We inherited a conception of nature and our relationship to it from Humboldt that places us outside nature. This creates a set of binaries that govern our discourse: the natural and the unnatural, the natural and the man-made, the natural and the synthetic, and so on. As we confront what to do about climate change, this discourse affects actions that we take to be acceptable (e.g. planting trees) and unacceptable (e.g. geoengineering). But, I will argue, we cannot adequately address the challenges of climate change without addressing these binaries. To do so, we have to understand their “constructed” nature and understand our role as part of nature, shaping its contours over the last 10,000 years.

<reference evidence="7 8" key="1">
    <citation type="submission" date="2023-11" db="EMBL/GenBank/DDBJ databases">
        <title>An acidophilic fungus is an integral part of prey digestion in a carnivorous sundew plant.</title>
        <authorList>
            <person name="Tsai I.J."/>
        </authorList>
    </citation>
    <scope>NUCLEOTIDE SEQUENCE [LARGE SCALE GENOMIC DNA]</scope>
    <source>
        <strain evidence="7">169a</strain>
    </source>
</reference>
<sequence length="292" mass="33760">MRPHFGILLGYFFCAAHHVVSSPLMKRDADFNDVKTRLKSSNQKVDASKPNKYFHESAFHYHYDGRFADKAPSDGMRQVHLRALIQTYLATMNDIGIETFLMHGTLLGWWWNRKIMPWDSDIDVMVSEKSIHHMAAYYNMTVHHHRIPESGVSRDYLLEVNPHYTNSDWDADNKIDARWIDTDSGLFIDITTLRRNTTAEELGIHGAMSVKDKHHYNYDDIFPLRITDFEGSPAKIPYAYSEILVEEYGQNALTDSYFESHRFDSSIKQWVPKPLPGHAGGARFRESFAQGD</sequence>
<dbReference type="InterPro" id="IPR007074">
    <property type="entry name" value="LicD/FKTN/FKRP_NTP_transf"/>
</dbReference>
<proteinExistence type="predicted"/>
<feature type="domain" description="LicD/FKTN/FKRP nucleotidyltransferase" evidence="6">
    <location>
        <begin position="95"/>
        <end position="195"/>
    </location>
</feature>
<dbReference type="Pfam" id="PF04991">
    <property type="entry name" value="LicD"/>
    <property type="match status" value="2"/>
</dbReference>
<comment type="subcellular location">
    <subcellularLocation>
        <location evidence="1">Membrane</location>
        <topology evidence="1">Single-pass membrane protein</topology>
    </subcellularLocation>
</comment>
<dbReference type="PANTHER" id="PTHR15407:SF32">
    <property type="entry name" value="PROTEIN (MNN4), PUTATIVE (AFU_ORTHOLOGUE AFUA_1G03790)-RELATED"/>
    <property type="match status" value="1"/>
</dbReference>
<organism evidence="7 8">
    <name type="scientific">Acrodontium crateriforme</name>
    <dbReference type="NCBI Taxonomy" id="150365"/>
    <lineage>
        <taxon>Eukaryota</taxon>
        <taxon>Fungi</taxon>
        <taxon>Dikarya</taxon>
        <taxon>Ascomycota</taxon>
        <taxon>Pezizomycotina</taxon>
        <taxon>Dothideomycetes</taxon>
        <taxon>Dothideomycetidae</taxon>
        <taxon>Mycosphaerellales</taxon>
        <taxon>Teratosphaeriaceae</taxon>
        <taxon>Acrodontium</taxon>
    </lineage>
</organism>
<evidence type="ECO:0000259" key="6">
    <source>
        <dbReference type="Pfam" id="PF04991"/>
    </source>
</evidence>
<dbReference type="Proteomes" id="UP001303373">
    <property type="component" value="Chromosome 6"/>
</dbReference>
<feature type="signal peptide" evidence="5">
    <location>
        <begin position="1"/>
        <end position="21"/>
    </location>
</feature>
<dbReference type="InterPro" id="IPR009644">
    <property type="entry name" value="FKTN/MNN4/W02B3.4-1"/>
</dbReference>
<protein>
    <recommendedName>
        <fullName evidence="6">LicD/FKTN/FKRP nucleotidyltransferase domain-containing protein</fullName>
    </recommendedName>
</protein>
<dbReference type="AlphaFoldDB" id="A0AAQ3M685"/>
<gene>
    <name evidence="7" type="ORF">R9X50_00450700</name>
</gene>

Martin Bunzl taught Philosophy at Rutgers University for 40 years before retiring. His recent work lies at the intersection of philosophy and the environment, with a special interest in climate change. He is interested in both questions of risk and questions of responsibility. He blogs about these, and other issues of pressing concern, at www.mbunzl.com which also provides information about other areas of his research. His just published book, Thinking while Walking: Reflections on the Pacific Crest Trail (2021), is an invitation for the reader to think about everything from the mundane (what makes litter litter) to the profound (how to make sense of our duty to nature).